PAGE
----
The trivia items below may give away important plot points.

In the original ending, Bishop lets go of Q's hand, deciding that he would rather fall to his death than go to jail. This was supposed to be a reference to an earlier scene in which Bishop watches the ending of White Heat (1949) and declares that he wants to die in the same way. Test audiences did not like this ending, and Paramount executives demanded it to be changed.
In the scene in which Bishop kills Radames, Vincent Laresca was accidentally shot in the neck with a blank. The powder burn is visible in the scene.
During the scene were Bishop kills Raheem, Tupac Shakur actually did start bursting in tears due to the emotion of the scene which impressed and earned the respect of his co-stars Omar Epps and Jermaine Hopkins.
One of three films in which the late Tupac Shakur's character dies in a film. This film being the first, followed by Above The Rim and ultimately his final film, Gang Related in 1997 as he had already passed on in real life.
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The films' original ending featured on the 25th Anniversary Blu-Ray had Quincy (Q) hanging on to Bishop just like in the theatrical cut. The major difference was that just as Bishop was about to climb up, he hears police sirens closing in closer and closer and utters the words "I'm not going to jail" and Q responds with "Come on B(ishop), Don't Punk Out on Me Now" and lets go into a silent abyss in the alley. The studio then forced Ernest Dickerson to change the ending and stated that if he didn't change it, "the studio would not give him or the movie the support he was expecting". Reluctantly, Dickerson changed the ending and had to make the ending look as if Bishop slipped out of Q's hand instead of Bishop choosing to die. During the ADR session to re-loop everything, Tupac Shakur stated that "It was B.S." and Dickerson completely agreed with him also stating "Yeah, it is. It is B.S.". Then Shakur stated to Dickerson, "Well...I gotta scream?" Dickerson replied "Yeah" Shakur then said "Can it be a half-assed scream?" and Dickerson agreed stating "Yeah. Yeah, give me a half-ass scream man because maybe one day I'll be able to put it back the way it was." This was their own personal way of protesting the change because they both felt that the original ending gave Bishop more power than what the studio wanted. Dickerson completely regrets it to this very day.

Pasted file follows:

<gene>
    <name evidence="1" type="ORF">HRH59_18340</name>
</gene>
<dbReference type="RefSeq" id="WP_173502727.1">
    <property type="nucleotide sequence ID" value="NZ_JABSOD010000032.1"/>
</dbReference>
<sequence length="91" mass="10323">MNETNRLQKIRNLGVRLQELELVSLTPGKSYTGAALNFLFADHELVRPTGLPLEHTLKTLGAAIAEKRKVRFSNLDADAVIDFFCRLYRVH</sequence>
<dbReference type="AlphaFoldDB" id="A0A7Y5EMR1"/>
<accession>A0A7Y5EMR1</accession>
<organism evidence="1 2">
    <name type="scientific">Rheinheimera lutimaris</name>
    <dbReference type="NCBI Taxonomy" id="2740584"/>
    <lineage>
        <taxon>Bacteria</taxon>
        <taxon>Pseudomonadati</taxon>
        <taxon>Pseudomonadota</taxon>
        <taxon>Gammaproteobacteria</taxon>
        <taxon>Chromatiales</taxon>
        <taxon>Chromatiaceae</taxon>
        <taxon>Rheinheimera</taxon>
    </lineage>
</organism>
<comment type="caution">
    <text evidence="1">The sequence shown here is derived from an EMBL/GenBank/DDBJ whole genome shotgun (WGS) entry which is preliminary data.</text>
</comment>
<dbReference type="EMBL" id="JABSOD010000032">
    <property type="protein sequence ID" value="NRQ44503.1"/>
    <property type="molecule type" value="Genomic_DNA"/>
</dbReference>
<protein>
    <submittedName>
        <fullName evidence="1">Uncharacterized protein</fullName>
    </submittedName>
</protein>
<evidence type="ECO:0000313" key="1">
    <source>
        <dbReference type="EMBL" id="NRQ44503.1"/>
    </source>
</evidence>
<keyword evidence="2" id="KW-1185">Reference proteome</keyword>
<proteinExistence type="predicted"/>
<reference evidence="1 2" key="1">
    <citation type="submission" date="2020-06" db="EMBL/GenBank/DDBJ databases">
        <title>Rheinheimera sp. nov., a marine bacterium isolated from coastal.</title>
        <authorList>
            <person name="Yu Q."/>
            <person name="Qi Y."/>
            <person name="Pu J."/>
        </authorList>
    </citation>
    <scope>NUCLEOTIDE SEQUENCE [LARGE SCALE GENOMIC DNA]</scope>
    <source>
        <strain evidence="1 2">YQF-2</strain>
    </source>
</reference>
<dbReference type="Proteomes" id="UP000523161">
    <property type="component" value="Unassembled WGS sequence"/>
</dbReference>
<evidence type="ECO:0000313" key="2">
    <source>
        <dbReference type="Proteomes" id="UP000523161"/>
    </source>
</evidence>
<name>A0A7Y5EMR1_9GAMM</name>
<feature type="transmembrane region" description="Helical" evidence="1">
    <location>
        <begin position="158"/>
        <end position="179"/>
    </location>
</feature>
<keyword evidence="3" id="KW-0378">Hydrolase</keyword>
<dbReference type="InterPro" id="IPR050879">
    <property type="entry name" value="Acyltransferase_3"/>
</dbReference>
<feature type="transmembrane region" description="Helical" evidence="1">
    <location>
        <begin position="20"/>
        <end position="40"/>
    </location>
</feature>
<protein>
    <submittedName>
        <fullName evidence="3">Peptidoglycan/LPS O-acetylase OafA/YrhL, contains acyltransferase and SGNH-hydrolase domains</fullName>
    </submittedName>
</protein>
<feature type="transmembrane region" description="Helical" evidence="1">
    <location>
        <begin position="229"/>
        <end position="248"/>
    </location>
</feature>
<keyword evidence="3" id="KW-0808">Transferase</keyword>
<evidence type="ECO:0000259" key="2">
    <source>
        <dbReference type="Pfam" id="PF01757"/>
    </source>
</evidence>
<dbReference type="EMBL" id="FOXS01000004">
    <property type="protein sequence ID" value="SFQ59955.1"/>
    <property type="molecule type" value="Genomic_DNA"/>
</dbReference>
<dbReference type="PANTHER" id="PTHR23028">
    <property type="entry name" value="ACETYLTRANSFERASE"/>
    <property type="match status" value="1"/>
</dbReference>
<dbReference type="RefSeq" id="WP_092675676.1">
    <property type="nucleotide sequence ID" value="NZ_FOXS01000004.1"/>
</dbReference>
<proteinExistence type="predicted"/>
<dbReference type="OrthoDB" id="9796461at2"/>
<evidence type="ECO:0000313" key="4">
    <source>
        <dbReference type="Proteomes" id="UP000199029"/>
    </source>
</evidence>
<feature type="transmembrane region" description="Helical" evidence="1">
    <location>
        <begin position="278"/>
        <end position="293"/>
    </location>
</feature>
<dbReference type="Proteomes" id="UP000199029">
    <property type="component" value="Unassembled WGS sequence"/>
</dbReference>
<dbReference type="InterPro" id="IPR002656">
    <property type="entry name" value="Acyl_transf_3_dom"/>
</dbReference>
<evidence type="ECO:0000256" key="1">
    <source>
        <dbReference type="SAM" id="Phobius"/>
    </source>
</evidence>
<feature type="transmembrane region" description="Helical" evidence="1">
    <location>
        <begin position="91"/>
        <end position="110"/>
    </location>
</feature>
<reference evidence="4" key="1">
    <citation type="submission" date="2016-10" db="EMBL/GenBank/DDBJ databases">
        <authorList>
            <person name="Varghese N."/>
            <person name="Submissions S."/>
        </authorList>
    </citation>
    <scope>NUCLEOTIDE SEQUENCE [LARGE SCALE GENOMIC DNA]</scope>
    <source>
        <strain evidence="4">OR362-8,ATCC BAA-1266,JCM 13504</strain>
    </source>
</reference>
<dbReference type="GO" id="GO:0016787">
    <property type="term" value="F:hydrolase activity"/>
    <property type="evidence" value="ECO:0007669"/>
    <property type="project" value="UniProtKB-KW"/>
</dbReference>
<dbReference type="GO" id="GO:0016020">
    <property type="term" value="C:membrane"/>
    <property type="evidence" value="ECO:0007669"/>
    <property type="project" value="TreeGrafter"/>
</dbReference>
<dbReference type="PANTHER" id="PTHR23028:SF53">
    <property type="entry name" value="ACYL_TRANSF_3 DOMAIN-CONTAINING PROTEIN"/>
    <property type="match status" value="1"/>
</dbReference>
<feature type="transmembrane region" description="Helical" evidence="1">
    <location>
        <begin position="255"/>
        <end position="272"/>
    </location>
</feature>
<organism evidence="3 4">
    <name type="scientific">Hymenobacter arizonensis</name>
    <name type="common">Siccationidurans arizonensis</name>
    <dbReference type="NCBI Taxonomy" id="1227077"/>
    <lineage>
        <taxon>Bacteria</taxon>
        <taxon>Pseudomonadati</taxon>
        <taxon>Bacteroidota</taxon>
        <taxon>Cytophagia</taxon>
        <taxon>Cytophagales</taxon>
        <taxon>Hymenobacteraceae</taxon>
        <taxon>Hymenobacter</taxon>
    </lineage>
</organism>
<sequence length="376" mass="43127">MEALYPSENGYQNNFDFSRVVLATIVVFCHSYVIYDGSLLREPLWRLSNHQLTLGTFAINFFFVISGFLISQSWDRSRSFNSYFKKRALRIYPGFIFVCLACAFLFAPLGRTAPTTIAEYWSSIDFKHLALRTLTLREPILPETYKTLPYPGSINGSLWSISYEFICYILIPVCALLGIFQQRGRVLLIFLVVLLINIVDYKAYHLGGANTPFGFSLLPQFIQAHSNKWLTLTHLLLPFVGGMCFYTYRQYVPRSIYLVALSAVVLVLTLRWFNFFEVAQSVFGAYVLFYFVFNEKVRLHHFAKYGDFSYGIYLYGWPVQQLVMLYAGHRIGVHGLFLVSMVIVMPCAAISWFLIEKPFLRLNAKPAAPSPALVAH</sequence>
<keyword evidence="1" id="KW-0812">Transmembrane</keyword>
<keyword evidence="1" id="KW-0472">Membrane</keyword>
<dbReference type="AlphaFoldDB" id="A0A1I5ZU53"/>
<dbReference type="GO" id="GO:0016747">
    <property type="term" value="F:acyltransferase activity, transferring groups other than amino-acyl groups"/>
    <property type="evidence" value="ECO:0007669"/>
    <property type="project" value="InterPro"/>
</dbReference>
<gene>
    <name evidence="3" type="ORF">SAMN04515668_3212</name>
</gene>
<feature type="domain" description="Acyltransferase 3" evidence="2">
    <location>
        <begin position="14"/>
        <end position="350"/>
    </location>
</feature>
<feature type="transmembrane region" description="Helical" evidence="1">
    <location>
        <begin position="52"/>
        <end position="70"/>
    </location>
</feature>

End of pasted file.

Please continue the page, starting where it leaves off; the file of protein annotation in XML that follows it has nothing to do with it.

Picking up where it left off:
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Q, Bishop, Steel are Raheem are watching the film, White Heat, which Bishop gets completely excited about when James Cagney utters the line "Top Of The World Ma, Top Of The World!" foreshadows his own personal destiny at the end of the film during his final fight between himself and Q
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The scene where Q walks into the bar to get cigarettes for Raheem and runs into Blizzard who is about the rob everyone inside foreshadows the Bodega robbery with Mr. Quiles in which Q was also a witness too.
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See also

Goofs | Crazy Credits | Quotes | Alternate Versions | Connections | Soundtracks